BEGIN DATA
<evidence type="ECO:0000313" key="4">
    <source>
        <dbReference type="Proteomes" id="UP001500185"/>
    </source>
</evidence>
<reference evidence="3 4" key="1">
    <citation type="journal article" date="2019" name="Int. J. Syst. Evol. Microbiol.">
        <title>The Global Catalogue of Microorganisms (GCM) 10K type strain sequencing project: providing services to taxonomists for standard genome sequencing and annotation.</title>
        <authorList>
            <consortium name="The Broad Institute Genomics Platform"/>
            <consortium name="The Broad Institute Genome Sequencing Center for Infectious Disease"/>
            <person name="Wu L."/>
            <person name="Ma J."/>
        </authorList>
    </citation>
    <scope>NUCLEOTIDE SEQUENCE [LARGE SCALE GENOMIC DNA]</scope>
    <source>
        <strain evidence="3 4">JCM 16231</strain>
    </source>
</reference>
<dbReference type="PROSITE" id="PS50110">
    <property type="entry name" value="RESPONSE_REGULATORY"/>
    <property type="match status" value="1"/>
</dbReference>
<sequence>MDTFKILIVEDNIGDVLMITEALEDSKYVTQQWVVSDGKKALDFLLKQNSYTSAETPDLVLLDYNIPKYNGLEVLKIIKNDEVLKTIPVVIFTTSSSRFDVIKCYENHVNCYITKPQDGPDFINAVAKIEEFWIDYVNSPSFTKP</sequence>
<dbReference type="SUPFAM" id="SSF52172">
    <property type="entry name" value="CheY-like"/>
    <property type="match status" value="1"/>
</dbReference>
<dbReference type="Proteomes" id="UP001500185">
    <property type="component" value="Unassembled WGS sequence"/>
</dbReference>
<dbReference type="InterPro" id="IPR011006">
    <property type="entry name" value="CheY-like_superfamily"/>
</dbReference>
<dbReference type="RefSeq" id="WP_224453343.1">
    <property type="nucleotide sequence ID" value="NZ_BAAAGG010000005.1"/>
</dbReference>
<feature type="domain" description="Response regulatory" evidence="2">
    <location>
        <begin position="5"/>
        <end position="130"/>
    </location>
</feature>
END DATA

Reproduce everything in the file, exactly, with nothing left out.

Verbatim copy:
<evidence type="ECO:0000313" key="4">
    <source>
        <dbReference type="Proteomes" id="UP001500185"/>
    </source>
</evidence>
<reference evidence="3 4" key="1">
    <citation type="journal article" date="2019" name="Int. J. Syst. Evol. Microbiol.">
        <title>The Global Catalogue of Microorganisms (GCM) 10K type strain sequencing project: providing services to taxonomists for standard genome sequencing and annotation.</title>
        <authorList>
            <consortium name="The Broad Institute Genomics Platform"/>
            <consortium name="The Broad Institute Genome Sequencing Center for Infectious Disease"/>
            <person name="Wu L."/>
            <person name="Ma J."/>
        </authorList>
    </citation>
    <scope>NUCLEOTIDE SEQUENCE [LARGE SCALE GENOMIC DNA]</scope>
    <source>
        <strain evidence="3 4">JCM 16231</strain>
    </source>
</reference>
<dbReference type="PROSITE" id="PS50110">
    <property type="entry name" value="RESPONSE_REGULATORY"/>
    <property type="match status" value="1"/>
</dbReference>
<sequence>MDTFKILIVEDNIGDVLMITEALEDSKYVTQQWVVSDGKKALDFLLKQNSYTSAETPDLVLLDYNIPKYNGLEVLKIIKNDEVLKTIPVVIFTTSSSRFDVIKCYENHVNCYITKPQDGPDFINAVAKIEEFWIDYVNSPSFTKP</sequence>
<dbReference type="SUPFAM" id="SSF52172">
    <property type="entry name" value="CheY-like"/>
    <property type="match status" value="1"/>
</dbReference>
<dbReference type="Proteomes" id="UP001500185">
    <property type="component" value="Unassembled WGS sequence"/>
</dbReference>
<dbReference type="InterPro" id="IPR011006">
    <property type="entry name" value="CheY-like_superfamily"/>
</dbReference>
<dbReference type="RefSeq" id="WP_224453343.1">
    <property type="nucleotide sequence ID" value="NZ_BAAAGG010000005.1"/>
</dbReference>
<feature type="domain" description="Response regulatory" evidence="2">
    <location>
        <begin position="5"/>
        <end position="130"/>
    </location>
</feature>